August 05, 2016
2 min read

Cord blood transplant reduces chronic GVHD, late infection rates

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Adult umbilical cord blood transplantation produced lower rates of chronic graft-versus-host disease than peripheral blood transplants from matched, unrelated donors, according to a single institution study.

Further, cord blood transplantation reduced immunosuppression burden and incidence of late complications.

Umbilical cord blood has arisen as a potential donor source for patients without matched related or unrelated donors, with studies showing similar OS outcomes in adult and pediatric populations. However, many treatment centers continue to prioritize matched unrelated donor transplantations, owing to concerns about adverse events and delayed immune reconstitution.

“A lot of centers reserved cord blood transplants for their worst cases, and so it got an early reputation for being less successful,” Jonathan A. Gutman, MD, associate professor of medicine, clinical director of allogeneic stem cell transplantation and co-medical director of the cord blood bank at University of Colorado School of Medicine, said in a press release. “It also costs a bit more — it takes cord blood cells a little longer to get going, and so patients need to be supported a little longer.”

Chronic graft-versus-host disease (GVHD) is a frequent cause of morbidity and mortality in long-term transplant survivors.

Gutman and colleagues compared the incidence of chronic GVHD, as well as the immunosuppression burden and late infection rates, among patients who underwent umbilical cord blood transplantation or matched unrelated peripheral blood transplantation.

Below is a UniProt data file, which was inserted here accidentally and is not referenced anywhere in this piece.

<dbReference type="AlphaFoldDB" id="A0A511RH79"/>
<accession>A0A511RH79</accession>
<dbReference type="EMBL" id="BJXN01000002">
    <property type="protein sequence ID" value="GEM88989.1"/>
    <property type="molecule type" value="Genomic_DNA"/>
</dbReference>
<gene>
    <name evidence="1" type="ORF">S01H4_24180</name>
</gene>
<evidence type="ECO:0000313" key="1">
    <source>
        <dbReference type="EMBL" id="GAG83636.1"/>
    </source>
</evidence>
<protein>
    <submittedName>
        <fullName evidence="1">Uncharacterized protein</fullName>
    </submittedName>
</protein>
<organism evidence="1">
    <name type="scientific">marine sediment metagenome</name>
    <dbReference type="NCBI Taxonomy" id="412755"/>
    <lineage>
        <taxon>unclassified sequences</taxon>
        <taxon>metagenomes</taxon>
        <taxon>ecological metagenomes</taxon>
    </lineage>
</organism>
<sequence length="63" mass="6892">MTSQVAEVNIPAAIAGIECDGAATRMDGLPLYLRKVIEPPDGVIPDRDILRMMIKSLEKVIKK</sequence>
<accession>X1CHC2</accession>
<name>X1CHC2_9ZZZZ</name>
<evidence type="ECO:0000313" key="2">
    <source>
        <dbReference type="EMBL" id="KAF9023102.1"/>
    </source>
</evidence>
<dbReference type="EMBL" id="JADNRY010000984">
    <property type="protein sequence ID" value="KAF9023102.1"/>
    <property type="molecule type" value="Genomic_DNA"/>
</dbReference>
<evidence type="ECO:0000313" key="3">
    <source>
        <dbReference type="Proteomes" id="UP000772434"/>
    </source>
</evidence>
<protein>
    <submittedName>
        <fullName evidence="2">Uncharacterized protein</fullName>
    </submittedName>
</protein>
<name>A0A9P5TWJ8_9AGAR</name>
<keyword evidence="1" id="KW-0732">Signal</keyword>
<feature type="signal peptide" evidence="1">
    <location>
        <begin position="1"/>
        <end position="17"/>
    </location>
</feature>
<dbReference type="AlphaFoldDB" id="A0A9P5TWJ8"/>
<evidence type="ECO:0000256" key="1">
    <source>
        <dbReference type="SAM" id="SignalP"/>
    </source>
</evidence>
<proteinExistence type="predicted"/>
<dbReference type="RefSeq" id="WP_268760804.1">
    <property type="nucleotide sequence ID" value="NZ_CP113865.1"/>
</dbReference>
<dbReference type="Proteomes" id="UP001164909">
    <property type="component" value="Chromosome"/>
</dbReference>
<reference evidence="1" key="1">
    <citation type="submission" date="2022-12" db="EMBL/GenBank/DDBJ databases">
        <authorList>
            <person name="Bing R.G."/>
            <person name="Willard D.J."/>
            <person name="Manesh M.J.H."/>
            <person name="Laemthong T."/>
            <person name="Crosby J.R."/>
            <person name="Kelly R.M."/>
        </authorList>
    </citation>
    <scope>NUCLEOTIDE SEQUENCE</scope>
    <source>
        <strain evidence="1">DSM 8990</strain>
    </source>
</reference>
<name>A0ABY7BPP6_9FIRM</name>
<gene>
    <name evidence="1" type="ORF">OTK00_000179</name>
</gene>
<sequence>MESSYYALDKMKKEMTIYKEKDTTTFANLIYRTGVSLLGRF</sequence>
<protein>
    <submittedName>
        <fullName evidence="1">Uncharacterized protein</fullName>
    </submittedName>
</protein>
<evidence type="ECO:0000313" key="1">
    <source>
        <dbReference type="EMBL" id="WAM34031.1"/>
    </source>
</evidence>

The analysis included data from consecutive patients treated at University of Colorado Hospital between June 2009 and April 2014. Fifty-one patients (median age, 58 years; range, 22-73) underwent umbilical cord blood transplantation and 57 patients (median age, 54 years; range, 18-72) underwent matched unrelated peripheral blood transplantation.

The cumulative incidence of chronic GVHD at 3 years was 44% after matched unrelated donor transplantation and 8% after cord blood transplantation (P = .0006).

The cumulative incidence of any chronic GVHD was 68% for matched unrelated donor transplantation and 32% for cord blood transplantation (P = .0017).

Immunosuppression withdrawal occurred more rapidly after cord blood transplantation (P < .0001), with a median time to discontinuation of immunosuppression of 268 days. Median time to being off immunosuppression was not reached in the matched unrelated donor group.

The median time to chronic GVHD was 210 days (range, 108-490) in the cord blood transplantation group and 225 days (range, 83-803) in the matched unrelated donor group.

One patient who underwent cord blood transplantation died of chronic GVHD complications and remained on immunosuppression at the time of death. Five patients in the matched unrelated donor group died of chronic GVHD complications and two died of relapse; all were on immunosuppression at the time of death.

A descriptive analysis of late infection and hospitalization rates began 90 days after transplantation, after excluding patients who died or relapsed (cord blood, n = 8; matched unrelated, n = 10), experienced graft failure (cord blood, n = 3; matched unrelated, n = 5), or underwent rapid suppression or persistent disease (n = 1 for both).

Patients who underwent cord blood transplantation had fewer infectious episodes (19 vs. 29) and fewer hospitalized days (median, 535 days vs. 825 days; P < .001).

Both groups had similar cumulative incidences of treatment-related deaths (cord blood, 25%; matched unrelated, 24%), relapse (cord blood, 22%; matched unrelated, 24%) and OS (cord blood, 54%; matched unrelated, 52%).

Study limitations include the retrospective design, the use of a small and heterogeneous population, and the use of different GVHD prophylactic strategies.

“Our results show that, long term, receiving a cord blood transplant is less likely than receiving a transplant from an unrelated, matched donor to result in GVHD,” Gutman said. “As a result, we have chosen to use cord blood as our first choice in cases where a matched, related donor is unavailable.” – by Cameron Kelsall

Disclosure: The researchers report no relevant financial disclosures.